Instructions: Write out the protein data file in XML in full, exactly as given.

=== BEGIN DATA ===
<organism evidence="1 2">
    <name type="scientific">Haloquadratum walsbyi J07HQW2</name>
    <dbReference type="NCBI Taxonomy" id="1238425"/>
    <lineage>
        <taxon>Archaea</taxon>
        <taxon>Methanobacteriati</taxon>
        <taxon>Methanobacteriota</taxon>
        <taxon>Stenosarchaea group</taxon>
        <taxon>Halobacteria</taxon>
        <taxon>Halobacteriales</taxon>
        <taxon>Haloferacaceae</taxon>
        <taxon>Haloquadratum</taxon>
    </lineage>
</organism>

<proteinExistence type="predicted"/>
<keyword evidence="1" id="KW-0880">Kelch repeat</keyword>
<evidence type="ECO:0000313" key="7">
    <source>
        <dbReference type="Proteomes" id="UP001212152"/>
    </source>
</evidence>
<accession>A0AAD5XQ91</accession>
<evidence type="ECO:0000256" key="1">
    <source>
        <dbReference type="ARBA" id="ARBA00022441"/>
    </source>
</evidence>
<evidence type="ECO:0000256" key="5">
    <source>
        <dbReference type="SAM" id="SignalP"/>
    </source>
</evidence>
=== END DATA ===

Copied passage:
<organism evidence="1 2">
    <name type="scientific">Haloquadratum walsbyi J07HQW2</name>
    <dbReference type="NCBI Taxonomy" id="1238425"/>
    <lineage>
        <taxon>Archaea</taxon>
        <taxon>Methanobacteriati</taxon>
        <taxon>Methanobacteriota</taxon>
        <taxon>Stenosarchaea group</taxon>
        <taxon>Halobacteria</taxon>
        <taxon>Halobacteriales</taxon>
        <taxon>Haloferacaceae</taxon>
        <taxon>Haloquadratum</taxon>
    </lineage>
</organism>

<proteinExistence type="predicted"/>
<keyword evidence="1" id="KW-0880">Kelch repeat</keyword>
<evidence type="ECO:0000313" key="7">
    <source>
        <dbReference type="Proteomes" id="UP001212152"/>
    </source>
</evidence>
<accession>A0AAD5XQ91</accession>
<evidence type="ECO:0000256" key="1">
    <source>
        <dbReference type="ARBA" id="ARBA00022441"/>
    </source>
</evidence>
<evidence type="ECO:0000256" key="5">
    <source>
        <dbReference type="SAM" id="SignalP"/>
    </source>
</evidence>